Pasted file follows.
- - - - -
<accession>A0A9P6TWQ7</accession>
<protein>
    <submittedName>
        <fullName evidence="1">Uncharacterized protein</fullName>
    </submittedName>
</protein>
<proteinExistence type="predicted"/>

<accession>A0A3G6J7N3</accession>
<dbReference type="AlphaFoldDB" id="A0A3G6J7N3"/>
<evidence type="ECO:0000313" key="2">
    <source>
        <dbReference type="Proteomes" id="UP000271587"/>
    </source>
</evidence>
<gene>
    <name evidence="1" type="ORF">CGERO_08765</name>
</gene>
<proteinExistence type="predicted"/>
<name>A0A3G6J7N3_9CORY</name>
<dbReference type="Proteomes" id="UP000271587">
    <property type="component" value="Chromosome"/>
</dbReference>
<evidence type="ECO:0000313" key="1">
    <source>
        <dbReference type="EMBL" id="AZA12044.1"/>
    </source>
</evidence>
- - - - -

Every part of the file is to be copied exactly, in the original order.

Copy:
<accession>A0A9P6TWQ7</accession>
<protein>
    <submittedName>
        <fullName evidence="1">Uncharacterized protein</fullName>
    </submittedName>
</protein>
<proteinExistence type="predicted"/>

<accession>A0A3G6J7N3</accession>
<dbReference type="AlphaFoldDB" id="A0A3G6J7N3"/>
<evidence type="ECO:0000313" key="2">
    <source>
        <dbReference type="Proteomes" id="UP000271587"/>
    </source>
</evidence>
<gene>
    <name evidence="1" type="ORF">CGERO_08765</name>
</gene>
<proteinExistence type="predicted"/>
<name>A0A3G6J7N3_9CORY</name>
<dbReference type="Proteomes" id="UP000271587">
    <property type="component" value="Chromosome"/>
</dbReference>
<evidence type="ECO:0000313" key="1">
    <source>
        <dbReference type="EMBL" id="AZA12044.1"/>
    </source>
</evidence>